Cities scale is where real climate change adaptation is taking place, now, whether or not we have national or international agreements on greenhouse gases. Cities and regions have to deal with weather emergencies and, it turns out, preparing for weather emergencies and other natural disasters is very much like adapting to climate change. The best of it can be climate mitigation, too.
One way cities are climbing the learning curve is by holding design competitions. In Boston, the city, the Harbor Association, the Redevelopment Authority, and the Society of Architects are hosting Boston Living with Water, an international call for design solutions that create a “more resilient, more sustainable, and more beautiful Boston adapted for end-of-the-century climate conditions and rising sea levels.” They will be announcing the finalist on Thursday, February 26 but you can vote on which of the 49 different plans you like until 12 pm (EST) on Wednesday, February 25 at http://www.bostonlivingwithwater.org/submission-gallery
The contest is based upon the recent reports by the Harbor Association on sea level rise and the Building Resilience in Boston study by the Green Ribbon Commission. Supporting documentation also includes “Designing with Water: Creative Solutions from Around the Globe” which presents twelve case studies from around the world [pdf alert]:
World-wide networks and best practices case studies can be very helpful.
Design proposals were for three different sites and at three different scales: building, neighborhood, and infrastructure.
The building is the Prince Building, a typical historic urban waterfront fabric of Boston, multi-owner residential buildings in the North End.
The neighborhood is the Fort Point Channel District The 100 Acres section, representative of the large urban mixed-use redevelopment opportunities across Boston, including “development sites, green and blue open spaces, multi-level infrastructure, and existing historic buildings.”
The infrastructure is Morrissey Boulevard, near the outer harbor and mouth of the Neponset River, the access to Columbia Point peninsula, where UMass Boston is, and “a range of residential, commercial, institutional, and open space areas,” exemplifying “the critical transportation infrastructure connecting Boston’s neighborhoods.”
The “Principal Challenges” for the designs were
End-of-century Sea Level Rise: Adapting to a five foot increase in sea level in Boston Harbor, elevation 18.5 feet BCB.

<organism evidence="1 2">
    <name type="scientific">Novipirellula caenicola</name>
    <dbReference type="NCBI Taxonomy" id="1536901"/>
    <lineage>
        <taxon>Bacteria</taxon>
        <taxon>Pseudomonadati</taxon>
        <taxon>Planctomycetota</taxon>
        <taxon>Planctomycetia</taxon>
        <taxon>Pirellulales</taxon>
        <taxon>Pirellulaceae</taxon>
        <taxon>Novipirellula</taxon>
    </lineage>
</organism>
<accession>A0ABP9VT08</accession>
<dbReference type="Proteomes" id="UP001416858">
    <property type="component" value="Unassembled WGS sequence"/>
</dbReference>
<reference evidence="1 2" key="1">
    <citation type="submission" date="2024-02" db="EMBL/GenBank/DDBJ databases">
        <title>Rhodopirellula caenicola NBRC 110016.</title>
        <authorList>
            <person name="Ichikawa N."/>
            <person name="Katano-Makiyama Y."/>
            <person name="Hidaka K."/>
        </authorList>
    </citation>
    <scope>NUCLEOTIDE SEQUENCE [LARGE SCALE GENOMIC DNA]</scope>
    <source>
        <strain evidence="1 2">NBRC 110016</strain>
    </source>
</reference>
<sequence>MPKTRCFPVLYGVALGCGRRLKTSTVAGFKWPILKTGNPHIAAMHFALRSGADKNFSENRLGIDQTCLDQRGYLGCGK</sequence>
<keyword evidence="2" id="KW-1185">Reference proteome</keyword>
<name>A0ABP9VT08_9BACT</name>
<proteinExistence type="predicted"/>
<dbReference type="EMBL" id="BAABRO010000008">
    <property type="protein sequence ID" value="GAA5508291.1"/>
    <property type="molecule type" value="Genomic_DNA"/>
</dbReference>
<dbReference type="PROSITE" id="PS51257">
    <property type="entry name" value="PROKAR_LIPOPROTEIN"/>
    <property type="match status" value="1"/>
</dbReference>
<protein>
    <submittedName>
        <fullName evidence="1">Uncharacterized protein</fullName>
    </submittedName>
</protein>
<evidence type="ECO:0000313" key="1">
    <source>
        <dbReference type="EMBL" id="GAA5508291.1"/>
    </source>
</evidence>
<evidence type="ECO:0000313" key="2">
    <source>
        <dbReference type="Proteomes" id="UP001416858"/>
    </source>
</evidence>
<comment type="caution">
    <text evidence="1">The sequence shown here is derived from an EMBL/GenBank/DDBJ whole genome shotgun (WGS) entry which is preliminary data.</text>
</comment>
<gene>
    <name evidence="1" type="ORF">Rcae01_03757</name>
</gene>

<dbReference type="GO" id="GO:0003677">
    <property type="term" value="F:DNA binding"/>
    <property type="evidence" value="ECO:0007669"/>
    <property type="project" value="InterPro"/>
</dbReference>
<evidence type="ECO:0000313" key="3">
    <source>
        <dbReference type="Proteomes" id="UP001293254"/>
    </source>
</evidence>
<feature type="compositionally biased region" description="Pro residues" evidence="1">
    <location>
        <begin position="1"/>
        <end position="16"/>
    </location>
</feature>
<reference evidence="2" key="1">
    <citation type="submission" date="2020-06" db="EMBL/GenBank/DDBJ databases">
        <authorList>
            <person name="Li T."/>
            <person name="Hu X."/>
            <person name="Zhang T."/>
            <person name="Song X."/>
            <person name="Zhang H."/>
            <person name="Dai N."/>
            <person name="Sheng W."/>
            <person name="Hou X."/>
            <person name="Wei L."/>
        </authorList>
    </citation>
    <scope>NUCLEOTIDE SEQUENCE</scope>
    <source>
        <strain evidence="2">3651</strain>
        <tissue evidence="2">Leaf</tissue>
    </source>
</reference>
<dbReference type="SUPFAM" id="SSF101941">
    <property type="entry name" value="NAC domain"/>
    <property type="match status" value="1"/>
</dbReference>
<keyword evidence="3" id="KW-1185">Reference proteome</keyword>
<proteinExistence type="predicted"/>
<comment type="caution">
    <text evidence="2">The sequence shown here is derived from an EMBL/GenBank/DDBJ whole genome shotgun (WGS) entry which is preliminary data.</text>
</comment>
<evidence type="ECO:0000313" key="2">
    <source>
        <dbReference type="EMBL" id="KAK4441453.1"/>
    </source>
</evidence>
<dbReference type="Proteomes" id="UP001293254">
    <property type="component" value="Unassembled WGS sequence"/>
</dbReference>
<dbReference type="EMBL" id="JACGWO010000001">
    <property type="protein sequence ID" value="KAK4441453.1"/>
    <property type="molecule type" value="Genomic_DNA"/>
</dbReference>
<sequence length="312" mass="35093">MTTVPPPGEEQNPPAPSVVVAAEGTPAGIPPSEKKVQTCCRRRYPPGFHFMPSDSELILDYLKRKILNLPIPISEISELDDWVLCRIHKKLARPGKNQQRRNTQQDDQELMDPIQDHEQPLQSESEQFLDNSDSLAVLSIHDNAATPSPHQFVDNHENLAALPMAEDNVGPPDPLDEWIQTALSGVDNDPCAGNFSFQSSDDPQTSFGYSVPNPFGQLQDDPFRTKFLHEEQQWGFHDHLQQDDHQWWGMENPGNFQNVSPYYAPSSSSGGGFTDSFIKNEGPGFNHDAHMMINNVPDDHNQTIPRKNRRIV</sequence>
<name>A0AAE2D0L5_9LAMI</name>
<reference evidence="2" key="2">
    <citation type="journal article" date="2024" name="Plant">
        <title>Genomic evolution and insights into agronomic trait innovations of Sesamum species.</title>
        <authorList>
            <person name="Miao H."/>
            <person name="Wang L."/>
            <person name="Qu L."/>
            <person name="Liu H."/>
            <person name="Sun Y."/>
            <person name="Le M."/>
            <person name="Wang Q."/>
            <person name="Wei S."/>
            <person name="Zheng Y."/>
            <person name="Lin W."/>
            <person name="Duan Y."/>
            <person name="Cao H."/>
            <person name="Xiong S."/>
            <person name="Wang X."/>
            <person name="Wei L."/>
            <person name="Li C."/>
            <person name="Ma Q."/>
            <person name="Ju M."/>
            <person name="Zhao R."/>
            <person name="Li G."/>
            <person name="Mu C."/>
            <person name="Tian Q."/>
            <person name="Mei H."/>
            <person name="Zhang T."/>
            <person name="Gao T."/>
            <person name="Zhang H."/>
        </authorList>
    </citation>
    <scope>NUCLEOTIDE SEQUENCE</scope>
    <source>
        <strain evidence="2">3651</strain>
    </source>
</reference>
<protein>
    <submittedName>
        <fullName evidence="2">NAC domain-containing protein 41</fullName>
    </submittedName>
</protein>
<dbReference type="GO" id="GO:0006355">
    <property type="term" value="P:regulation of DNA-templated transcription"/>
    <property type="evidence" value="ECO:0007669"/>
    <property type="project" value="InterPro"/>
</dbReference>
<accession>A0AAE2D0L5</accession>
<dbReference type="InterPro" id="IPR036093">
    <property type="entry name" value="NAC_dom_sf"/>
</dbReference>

End-of-century Climate Conditions: Adapting to increased temperatures, heat waves, precipitation and storm severity.
Incremental Adaptation: Adapting to a continuously changing environment and incremental sea level rise.
The most popular proposals as I write are
Reconnect – Resist – Slow – Collect
A Life Aquatic: A Celebration of Living with Water
Open Circuit: Traveling Water
Each of them has over a thousand votes
East of the Sun, West of the Moon and Why Not Flooding? have the least votes, less than 30 each.
Preparing Buildings for Rising Seas and Severe Weather Events
Thursday February 26,
8:30 AM to 10:30 AM EST
Atlantic Wharf, 290 Congress Street, Fort Point Room, Boston
RSVP at https://events.r20.constantcontact.com/register/eventReg?oeidk=a07eadc14h371675a81&oseq=&c=&ch=
Climate projections for Boston indicate that the City will experience rising temperatures, increased storm intensity and higher sea-levels. Boston’s built infrastructure is at risk from these climate stressors, but there are technologies currently available to help asset owners increase the adaptability of both existing and new buildings.
Join A Better City at the release of their new report: Enhancing Resilience in Boston: A Guide for Large Buildings and Institutions; and its compendium online resiliency toolkit. The report and its associated online toolkit provide building owners with information on 33 available resilience actions and technologies. It also provides a preliminary assessment of potential regulatory touch points within the City and state for resilience actions and considers initial ideas for district-level resilience strategies for the Boston area.
Come and learn about: strategies for reducing risks to facilities located inside or outside the floodplain and current technologies used for flooding / sea level rise, storm water management, and urban heat island; and understand the costs and policy implications associated with the resiliency technologies.
8:00-8:30 Breakfast & Networking
8:30-9:00 Key Notes & Special Address
Rob de Vos, Consul General, Dutch Consolate
Rick Dimino, President & CEO, ABC
9:00 – 10:00 Report Presentation & Panel Discussion
Panel themes and questions to be addressed:
How to make the decision to install resilience technology at your building.
How does resiliency work into building economics?
What is the role of tenants?
How do we look to improve/streamline our local regulatory policies to facilitate resiliency investments within the private sector?
What are the lessons Boston learned from Superstorm Sandy?
10:00 – 10:30 Viewing of Boston Properties’ Aqua Fence
Contact Name: firstname.lastname@example.org
More at: http://environment.harvard.edu/events/2015-02-26-133000-2015-02-26-153000/preparing-buildings-rising-seas-and-severe-weather-events#sthash.kkg4NlSr.dpuf
These kinds of city scale design contests and projects are happening all around the world. The Climate CoLab at MIT’s Center for Collective Intelligence has been running such climate design and proposal contests for years now. Currently, there are 22 contests listed there and Cambridge, MA just finished a Climate CoLab Contest on the Urban Heat Island Effect